House Votes to Undo Missoula Marijuana, Gay Rights Laws

By Beacon Staff

HELENA – The state House moved Tuesday to undo a Missoula city ordinance that extends discrimination protections to gays and a Missoula County initiative that orders police to make marijuana crimes their lowest priority.

Republicans targeted the local policies in a pair of votes Tuesday, pitting the GOP majority against the liberal stronghold of the Montana Democratic Party.

House Bill 516 would undo Missoula’s local ordinance protecting residents from housing and employment discrimination based on “actual or perceived” sexual orientation and gender identity. It cleared its first key House hurdle with a 60-39 vote.

Republicans backing the measure argued that establishing discrimination protections should be left to the statewide anti-discrimination law that protects for the likes of race and religion — but not sexual orientation.

Democrats — especially those from Missoula — were angered that the Republican majority would undermine the more liberal voters of Missoula, who established the local discrimination protections last year after seeing such attempts fail at the Legislature. They noted that local ordinances in other places against texting and driving or stiffer DUI enforcement dispatch with statewide policy but are not being targeted.

“The clear intention of the majority of supporters who testified in judiciary committee called for the imposition of a particular ultra-conservative religious perspective through state law,” said Rep. Diane Sands, D-Missoula. “One supporter declared homosexuals an abomination of God deserving of death.”

Republican attorney Ken Peterson said the Missoula ordinance has none of the same due process and appeal procedures that appear in the statewide Montana Human Rights Act.

He said those accused of discrimination should know the rules are the same statewide and have a way to appeal findings to the court system. Other Republicans argued that it is unfair to extend the protections to gays.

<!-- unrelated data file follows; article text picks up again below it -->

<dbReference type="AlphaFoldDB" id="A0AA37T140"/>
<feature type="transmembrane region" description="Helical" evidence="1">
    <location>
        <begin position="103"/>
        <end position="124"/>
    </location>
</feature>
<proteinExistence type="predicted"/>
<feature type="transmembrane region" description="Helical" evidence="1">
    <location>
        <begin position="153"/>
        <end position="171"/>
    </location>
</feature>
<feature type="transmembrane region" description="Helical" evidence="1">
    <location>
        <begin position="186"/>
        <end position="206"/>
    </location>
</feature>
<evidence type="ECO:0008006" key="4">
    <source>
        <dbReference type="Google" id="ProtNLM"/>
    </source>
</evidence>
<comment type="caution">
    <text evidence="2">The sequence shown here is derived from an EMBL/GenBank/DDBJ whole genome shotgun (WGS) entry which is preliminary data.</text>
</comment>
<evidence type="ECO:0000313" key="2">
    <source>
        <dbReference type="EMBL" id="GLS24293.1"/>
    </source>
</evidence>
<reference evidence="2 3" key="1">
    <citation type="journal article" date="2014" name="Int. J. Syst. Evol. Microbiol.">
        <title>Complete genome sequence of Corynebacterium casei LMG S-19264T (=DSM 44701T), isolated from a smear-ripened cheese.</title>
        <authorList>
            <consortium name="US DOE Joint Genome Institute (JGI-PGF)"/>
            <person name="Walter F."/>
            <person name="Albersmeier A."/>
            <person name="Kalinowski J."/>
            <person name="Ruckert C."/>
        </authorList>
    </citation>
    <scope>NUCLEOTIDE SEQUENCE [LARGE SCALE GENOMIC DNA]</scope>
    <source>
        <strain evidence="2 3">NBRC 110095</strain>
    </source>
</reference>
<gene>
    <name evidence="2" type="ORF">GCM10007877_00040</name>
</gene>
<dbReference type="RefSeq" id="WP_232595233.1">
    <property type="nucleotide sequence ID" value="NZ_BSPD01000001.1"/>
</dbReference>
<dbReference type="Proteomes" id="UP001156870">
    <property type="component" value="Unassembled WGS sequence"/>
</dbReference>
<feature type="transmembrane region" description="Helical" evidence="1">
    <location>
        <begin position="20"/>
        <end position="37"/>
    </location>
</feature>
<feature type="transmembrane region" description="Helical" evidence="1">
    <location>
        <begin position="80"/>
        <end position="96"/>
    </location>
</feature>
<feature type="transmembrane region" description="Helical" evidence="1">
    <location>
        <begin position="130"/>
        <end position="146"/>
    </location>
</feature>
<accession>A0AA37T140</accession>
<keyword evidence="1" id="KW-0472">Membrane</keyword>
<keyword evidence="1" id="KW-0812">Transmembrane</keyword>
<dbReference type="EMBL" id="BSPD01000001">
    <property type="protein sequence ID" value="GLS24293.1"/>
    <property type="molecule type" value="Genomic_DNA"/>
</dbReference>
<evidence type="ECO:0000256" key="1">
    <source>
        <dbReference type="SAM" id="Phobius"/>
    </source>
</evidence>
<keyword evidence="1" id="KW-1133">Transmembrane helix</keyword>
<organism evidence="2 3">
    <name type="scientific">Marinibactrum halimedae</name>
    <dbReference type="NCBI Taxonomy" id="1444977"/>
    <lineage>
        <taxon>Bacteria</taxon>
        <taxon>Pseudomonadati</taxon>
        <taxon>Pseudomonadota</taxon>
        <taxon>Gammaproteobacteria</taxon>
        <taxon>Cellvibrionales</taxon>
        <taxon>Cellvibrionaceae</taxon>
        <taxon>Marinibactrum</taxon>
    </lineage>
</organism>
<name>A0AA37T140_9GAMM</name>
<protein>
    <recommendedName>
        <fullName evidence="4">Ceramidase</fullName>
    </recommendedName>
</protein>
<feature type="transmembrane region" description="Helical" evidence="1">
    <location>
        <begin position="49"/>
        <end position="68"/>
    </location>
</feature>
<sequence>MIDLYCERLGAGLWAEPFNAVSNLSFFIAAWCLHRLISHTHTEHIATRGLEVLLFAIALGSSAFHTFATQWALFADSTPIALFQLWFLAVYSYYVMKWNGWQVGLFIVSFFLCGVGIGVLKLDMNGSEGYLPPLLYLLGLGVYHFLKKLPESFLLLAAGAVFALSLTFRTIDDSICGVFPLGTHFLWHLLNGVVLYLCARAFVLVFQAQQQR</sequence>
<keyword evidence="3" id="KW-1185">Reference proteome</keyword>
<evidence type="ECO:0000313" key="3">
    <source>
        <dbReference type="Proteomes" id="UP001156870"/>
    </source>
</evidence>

But opponents of the bill were not convinced, especially given that state law does protect disabled people and others while leaving out what they described as the lesbian, gay, bisexual and transgender community. They argued the bill is an attack on a minority that struggles with a high rate of suicide.

“This bill looks to extinguish that dim light of hope and eliminate an existing right for LGBT Missoulians,” said Rep. Bryce Bennett, D-Missoula. “This bill tells them they are less human than other Montanans. It is exactly this message that drives young LGBT people to the depression that makes them consider killing themselves every day.”

It was a tough day for Missoula on another measure.

With a 68-31 initial vote Tuesday, the House also moved a plan to override Missoula County’s initiative making marijuana crimes the lowest priority for police. It was brought to the Legislature with the help of Missoula County Attorney Fred Van Valkenburg, a Democrat, but it was the Republican majority in the House that made the measure possible.

Missoula County voters originally approved the initiative with 55 percent of the vote back in 2006. County commissioners later amended the measure so felony amounts of marijuana would not be included as the lowest priority.

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